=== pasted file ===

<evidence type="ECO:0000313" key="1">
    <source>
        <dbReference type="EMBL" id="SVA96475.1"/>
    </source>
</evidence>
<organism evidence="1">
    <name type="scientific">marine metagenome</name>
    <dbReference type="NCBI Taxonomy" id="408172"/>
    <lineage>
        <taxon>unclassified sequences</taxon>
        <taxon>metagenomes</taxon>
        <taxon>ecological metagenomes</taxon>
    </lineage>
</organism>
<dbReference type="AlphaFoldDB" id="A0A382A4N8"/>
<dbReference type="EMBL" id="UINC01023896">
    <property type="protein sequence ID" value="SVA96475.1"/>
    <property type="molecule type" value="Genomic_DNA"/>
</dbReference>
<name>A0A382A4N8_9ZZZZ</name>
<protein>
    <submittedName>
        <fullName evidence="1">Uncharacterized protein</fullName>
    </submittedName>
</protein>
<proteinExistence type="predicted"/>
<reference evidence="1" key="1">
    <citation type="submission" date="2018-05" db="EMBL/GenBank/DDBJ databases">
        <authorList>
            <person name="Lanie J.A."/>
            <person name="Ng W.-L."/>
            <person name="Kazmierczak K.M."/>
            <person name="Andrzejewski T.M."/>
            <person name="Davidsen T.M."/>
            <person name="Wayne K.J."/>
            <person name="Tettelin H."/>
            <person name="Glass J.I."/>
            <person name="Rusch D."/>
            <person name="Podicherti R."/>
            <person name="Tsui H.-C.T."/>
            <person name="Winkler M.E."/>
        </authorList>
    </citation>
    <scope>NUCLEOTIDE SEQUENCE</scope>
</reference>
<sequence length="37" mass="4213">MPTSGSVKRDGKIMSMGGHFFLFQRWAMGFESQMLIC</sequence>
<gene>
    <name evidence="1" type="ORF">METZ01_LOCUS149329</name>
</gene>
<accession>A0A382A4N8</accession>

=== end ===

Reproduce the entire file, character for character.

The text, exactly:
<evidence type="ECO:0000313" key="1">
    <source>
        <dbReference type="EMBL" id="SVA96475.1"/>
    </source>
</evidence>
<organism evidence="1">
    <name type="scientific">marine metagenome</name>
    <dbReference type="NCBI Taxonomy" id="408172"/>
    <lineage>
        <taxon>unclassified sequences</taxon>
        <taxon>metagenomes</taxon>
        <taxon>ecological metagenomes</taxon>
    </lineage>
</organism>
<dbReference type="AlphaFoldDB" id="A0A382A4N8"/>
<dbReference type="EMBL" id="UINC01023896">
    <property type="protein sequence ID" value="SVA96475.1"/>
    <property type="molecule type" value="Genomic_DNA"/>
</dbReference>
<name>A0A382A4N8_9ZZZZ</name>
<protein>
    <submittedName>
        <fullName evidence="1">Uncharacterized protein</fullName>
    </submittedName>
</protein>
<proteinExistence type="predicted"/>
<reference evidence="1" key="1">
    <citation type="submission" date="2018-05" db="EMBL/GenBank/DDBJ databases">
        <authorList>
            <person name="Lanie J.A."/>
            <person name="Ng W.-L."/>
            <person name="Kazmierczak K.M."/>
            <person name="Andrzejewski T.M."/>
            <person name="Davidsen T.M."/>
            <person name="Wayne K.J."/>
            <person name="Tettelin H."/>
            <person name="Glass J.I."/>
            <person name="Rusch D."/>
            <person name="Podicherti R."/>
            <person name="Tsui H.-C.T."/>
            <person name="Winkler M.E."/>
        </authorList>
    </citation>
    <scope>NUCLEOTIDE SEQUENCE</scope>
</reference>
<sequence length="37" mass="4213">MPTSGSVKRDGKIMSMGGHFFLFQRWAMGFESQMLIC</sequence>
<gene>
    <name evidence="1" type="ORF">METZ01_LOCUS149329</name>
</gene>
<accession>A0A382A4N8</accession>